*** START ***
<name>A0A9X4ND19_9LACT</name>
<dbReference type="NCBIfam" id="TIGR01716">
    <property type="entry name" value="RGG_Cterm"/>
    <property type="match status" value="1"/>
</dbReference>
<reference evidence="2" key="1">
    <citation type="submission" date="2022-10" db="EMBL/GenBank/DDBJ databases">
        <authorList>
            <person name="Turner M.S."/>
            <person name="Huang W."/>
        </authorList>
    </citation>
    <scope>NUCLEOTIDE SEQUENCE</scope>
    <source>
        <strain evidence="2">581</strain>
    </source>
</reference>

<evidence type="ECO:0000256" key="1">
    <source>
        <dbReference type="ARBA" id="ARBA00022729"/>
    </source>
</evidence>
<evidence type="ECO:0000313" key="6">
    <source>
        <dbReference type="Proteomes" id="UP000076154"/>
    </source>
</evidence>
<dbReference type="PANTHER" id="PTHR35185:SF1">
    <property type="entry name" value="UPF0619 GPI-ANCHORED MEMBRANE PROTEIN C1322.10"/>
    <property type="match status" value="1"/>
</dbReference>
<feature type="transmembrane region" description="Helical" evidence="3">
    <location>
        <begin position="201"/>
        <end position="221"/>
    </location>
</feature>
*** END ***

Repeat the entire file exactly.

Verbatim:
<name>A0A9X4ND19_9LACT</name>
<dbReference type="NCBIfam" id="TIGR01716">
    <property type="entry name" value="RGG_Cterm"/>
    <property type="match status" value="1"/>
</dbReference>
<reference evidence="2" key="1">
    <citation type="submission" date="2022-10" db="EMBL/GenBank/DDBJ databases">
        <authorList>
            <person name="Turner M.S."/>
            <person name="Huang W."/>
        </authorList>
    </citation>
    <scope>NUCLEOTIDE SEQUENCE</scope>
    <source>
        <strain evidence="2">581</strain>
    </source>
</reference>

<evidence type="ECO:0000256" key="1">
    <source>
        <dbReference type="ARBA" id="ARBA00022729"/>
    </source>
</evidence>
<evidence type="ECO:0000313" key="6">
    <source>
        <dbReference type="Proteomes" id="UP000076154"/>
    </source>
</evidence>
<dbReference type="PANTHER" id="PTHR35185:SF1">
    <property type="entry name" value="UPF0619 GPI-ANCHORED MEMBRANE PROTEIN C1322.10"/>
    <property type="match status" value="1"/>
</dbReference>
<feature type="transmembrane region" description="Helical" evidence="3">
    <location>
        <begin position="201"/>
        <end position="221"/>
    </location>
</feature>